19. Pennsylvania results Deposition among bee species Pollen grains deposited per visit Winfree, Williams et al. 2008

  20. Pennsylvania results Pollination by wild bees alone is sufficient at > 90% of farms FAR NEAR Farm types pollination Conventional Organic Pollination threshold % Semi-natural habitat

  21. Summary of pollination results Sufficient pollination of watermelon • Native bees 91% of farms • Honeybee 78% of farms

  22. Summary of comparison

  23. Landscape attributes

  24. Summary and Implications • Native bees can provide significant pollination for crops • Pollination service is sensitive to landscape change—loss of natural habitat. However . . . • Sensitivity depends on landscape structure. Pattern of habitat loss. • Proximity to patches of semi-natural habitat. Management Implications: • Retaining remnants of semi-natural habitat appear to be key. • Restoration of patches of natural habitat could help to bolster pollination. • Efforts to restore natural habitat should be focused in areas of greatest habitat loss.

  25. Augmenting floral resources in agricultural landscapes New Project: Hedgerows and Flowering forb strips for bees. • What plant species should be used ? . . . to benefit wild and managed bees • How much area set aside is beneficial?

  26. Hedgerow/ forb-strip restoration

  27. Developing Restoration Planting Recommendations Important plants for honey bees Important plants for native bees Williams, Mandelik, et al, In preparation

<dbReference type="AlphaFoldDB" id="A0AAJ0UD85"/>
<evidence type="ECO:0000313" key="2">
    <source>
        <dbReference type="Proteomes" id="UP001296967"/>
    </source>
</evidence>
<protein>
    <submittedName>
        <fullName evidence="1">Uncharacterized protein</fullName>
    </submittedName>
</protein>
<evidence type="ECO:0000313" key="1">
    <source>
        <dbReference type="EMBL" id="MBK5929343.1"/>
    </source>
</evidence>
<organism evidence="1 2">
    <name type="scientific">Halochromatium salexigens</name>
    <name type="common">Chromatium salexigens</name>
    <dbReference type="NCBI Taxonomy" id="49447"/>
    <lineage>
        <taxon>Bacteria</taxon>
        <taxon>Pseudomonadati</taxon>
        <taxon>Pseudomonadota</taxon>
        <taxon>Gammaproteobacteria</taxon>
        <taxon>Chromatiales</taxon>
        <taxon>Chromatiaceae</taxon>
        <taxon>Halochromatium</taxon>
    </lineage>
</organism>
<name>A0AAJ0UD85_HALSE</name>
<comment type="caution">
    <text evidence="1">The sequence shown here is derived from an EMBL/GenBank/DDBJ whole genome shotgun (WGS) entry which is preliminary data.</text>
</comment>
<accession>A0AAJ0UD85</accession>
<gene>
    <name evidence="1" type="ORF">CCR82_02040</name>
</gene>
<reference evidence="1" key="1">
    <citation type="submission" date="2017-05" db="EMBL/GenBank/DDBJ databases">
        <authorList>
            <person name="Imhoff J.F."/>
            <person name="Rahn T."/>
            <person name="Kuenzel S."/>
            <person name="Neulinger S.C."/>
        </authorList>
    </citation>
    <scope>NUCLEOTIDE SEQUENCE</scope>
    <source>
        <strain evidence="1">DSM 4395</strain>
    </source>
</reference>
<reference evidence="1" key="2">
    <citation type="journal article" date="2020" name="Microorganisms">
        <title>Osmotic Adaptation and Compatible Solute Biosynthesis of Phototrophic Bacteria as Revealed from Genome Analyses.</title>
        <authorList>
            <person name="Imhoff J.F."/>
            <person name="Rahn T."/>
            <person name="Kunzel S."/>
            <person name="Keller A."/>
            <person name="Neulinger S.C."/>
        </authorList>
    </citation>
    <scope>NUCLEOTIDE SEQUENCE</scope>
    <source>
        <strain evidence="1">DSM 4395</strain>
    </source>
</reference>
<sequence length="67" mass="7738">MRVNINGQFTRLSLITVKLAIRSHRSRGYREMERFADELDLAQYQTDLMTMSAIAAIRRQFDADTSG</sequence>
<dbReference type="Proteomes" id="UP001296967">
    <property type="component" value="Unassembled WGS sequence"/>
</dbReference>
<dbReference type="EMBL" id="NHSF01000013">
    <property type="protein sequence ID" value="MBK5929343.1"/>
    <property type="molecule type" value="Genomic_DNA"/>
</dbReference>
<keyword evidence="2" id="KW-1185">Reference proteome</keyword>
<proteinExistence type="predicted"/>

28. 4 5 6 8 7 2 3

  29. Pollinators and pollination at the landscape scale • Restoration and conservation are expensive and sometime contentious. • How much land “should we” set aside or restore? • Can we consider different scenarios, before proposing implementation? • Can such scenarios be rooted in data? • Modeling pollinator communities across a landscape.

  30. Field and habitat types alfalfa beans tomato sunflower melon, squash maize, wheat walnut grapes prune pasture Oak woodland Chaparral Grassland Riparian Bare Field crops, rice

  31. Modeling habitat suitability and pollination service • Central place foragers • Different floral hosts • Diverse nesting biology 1000 m 500 m Habitats differ in quality for bees Different bee species access different habitats Same habitat type differs in value (suitability) for different bee species

  32. Map 1. NESTING SUITABILITY: Four guilds HNxz Stem Cavity Wood Ground

  33. HFxz Map 2. FLORAL AVAILABILTY, 500 m FORAGING RANGE Spring Summer 1 0.5 100 100 0.8 0.4 200 200 300 300 0.6 0.3 400 400 0.4 0.2 500 500 600 600 0.2 0.1 700 700 0 0 200 400 600 800 200 400 600 800 Fall 0.25 100 0.2 200 300 0.15 400 0.1 500 600 0.05 700 0 200 400 600 800

  34. Map 3. Composite pollinator source map

  35. Modeling habitat suitability and pollination service Use pollinator source map with foraging distance to predict the availability of pollinators on a given farm field

  36. More information • UC Davis Bee Biology http://beebiology.ucdavis.edu/ • Neal Williams Lab http://polleneaters.wordpress.com/

  37. Observed1 (y-axis) vs. Predicted (x-axis) Richness Abundance Availability (predicted) Availability (predicted)

  38. Assessing pollination by native bees • Amount of pollen deposited per visit by each bee species • Number of visits to a flowerby each bee species Pi Vi Total contribution =

  39. Ways of viewing pollination services Managed bees Wild bees Honey bees: Can honey bees fully pollinate? yes yes yes NO Honey bees Native bees other bees: Can other bees help pollinate? yes Managed bees Wild bees

  40. Increasing global demand for pollinator-dependent crops Aizen and Harder, 2009